Google is causing trouble again. This time, the search giant is making waves for travel sites like Kayak, Expedia and Orbitz. But its defenders say it is helping travelers find flights faster and as for the airlines, they like anything that cuts out the middleman sites like Orbitz and Expedia.
There's a lot that goes on behind the scenes in the seemingly simple search business, but screenshots are sometimes worth a thousand words, as someone might have once said had there been screenshots way back when.
Say you're going from Washington Dulles to Los Angeles International, a busy route with many flights. We tried three different ways of finding available flights.
From the Orbitz search page, we typed in our itinerary, then waited eight seconds while this placeholder graced our screen:
That was followed by a results page listing available flights, times and prices:
This is all pretty familiar to anyone who's done much traveling in the last few years. The next step is to click on the desired flight and book it through Orbitz, which acts as a travel agent and takes a cut of the ticket price.
Now, Orbitz will argue that this is the best option since it supposedly will be there for us if anything goes wrong during our travels. This sounds good but many consumers have found it doesn't always work that way.
Let's be clear: Orbitz is selling something. Like Expedia and other online travel agents, it wants to sell you an airline ticket, book a hotel room and reserve a rental car. It takes a cut from each of these. Whether it gives greater prominence to deals that give it a bigger slice of the pie isn't something that's easy to find out.
Kayak is different. We might call it a specialized search engine. It really doesn't do anything but find flights, prices, times, etc. and, in most cases, provide a link directly to the airline. Kayak doesn't sell you anything and doesn't take any money out of your or the airlines' pocket. It sells advertising on its site, just like Google, and relies on that for its revenue.
We entered the same travel parameters on Kayak and had to wait only three seconds for the results:
The results, sorted by price, came up quickly and gave us several options for booking our selected flight. We can book directly through the airline, thorugh Cheaptickets.com, Travelocity or Expedia.com.
Fair enough. The Kayak site is indeed covered with ads but it is relatively straightforward and appears to present all of the available options impartially.
Using Google, we simply typed "IAD to LAX" into the search box and immediately (or, as Google would prefer, in 0.22 seconds) got the results in the familiar Google format -- paid ads on the top, then the results, then more results for other pages related to the topic.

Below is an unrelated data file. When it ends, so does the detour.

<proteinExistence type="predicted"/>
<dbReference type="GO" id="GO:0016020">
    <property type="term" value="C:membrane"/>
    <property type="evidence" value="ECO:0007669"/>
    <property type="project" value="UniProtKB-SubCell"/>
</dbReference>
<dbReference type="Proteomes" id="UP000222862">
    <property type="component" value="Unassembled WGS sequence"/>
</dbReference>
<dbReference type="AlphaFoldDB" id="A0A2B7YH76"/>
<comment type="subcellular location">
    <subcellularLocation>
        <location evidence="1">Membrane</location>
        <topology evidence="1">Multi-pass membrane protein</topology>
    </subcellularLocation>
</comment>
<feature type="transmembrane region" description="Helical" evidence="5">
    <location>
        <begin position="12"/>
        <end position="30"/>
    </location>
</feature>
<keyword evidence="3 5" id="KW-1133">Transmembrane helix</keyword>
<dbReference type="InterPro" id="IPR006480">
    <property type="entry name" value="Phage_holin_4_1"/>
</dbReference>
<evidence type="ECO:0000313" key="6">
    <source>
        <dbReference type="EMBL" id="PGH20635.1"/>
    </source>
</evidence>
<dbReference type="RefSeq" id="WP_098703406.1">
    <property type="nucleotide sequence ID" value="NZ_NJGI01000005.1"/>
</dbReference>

As on the other sites, we simply select the flight we want and hit "Book." Unlike Kayak, Google didn't try to direct us to Expedia.com, Cheaptickets.com or any other third party; it took us right into the United Airlines reservation system and brought up a final purchase screen confirming the itinerary and price.
Like Kayak's pages, Google's pages contain advertising, which remains Big G's primary revenue source.
Consumers complain about advertising, of course, but it is the basis of the free press that is in turn the basis of American democracy, so perhaps the less said about that the better.
So what's the problem? Well, the other travel sites say the problem is that Google will in short order put them out of business by "favoring" its own searches. It's what they've been saying since Google bought ITA Software Inc. last year.
ITA is the mother lode of flight data. It supplies the information used not only in Google flight searches but also in nearly all of the competing searches, including Kayak, Expedia, etc.
The Justice Department allowed the purchase to go forward after Google promised that it would "build tools that would drive more traffic to airline and online travel agency sites." The other sites are now complaining loudly that Google isn't doing that.
The question comes down to whether Google must forever more be nothing but a passive search engine, combing through data posted on the Internet by others or whether it should try to live up to its mandate to "organize the world's information."
Providing comprehensive, impartial flight data quickly seems to fit into Google's mandate and also, just in passing, would seem to be a benefit to consumers. Google is not obligated to think first of consumers, of course, but publishing has traditionally been a public service business -- providing information that meets consumers' needs in a reasonably impartial manner.
If other businesses are damaged by that, it may be what in other venues is called collateral damage. It wasn't many years ago that the online travel agencies were being vilified for running bricks-and-mortar travel agents out of town.
Some of those traditional travel agents found ways to adapt and survive. The Expedias of the world may have to do the same.
A couple of points should be noted: the Google travel search is, for the moment, only domestic. International flights are available directly from the airlines and through online travel agents.
Also, the Google travel search does not include hotels and car rentals, so Orbitz, et al can continue to eke out an existence there, although hotels are putting on a full-court press to get their regular customers to book directly, promising better service and lower rates.
And finally, it should be noted that not all airlines are included. Southwest, JetBlue and a few others don't make their schedules available, preferring to handle everything themselves.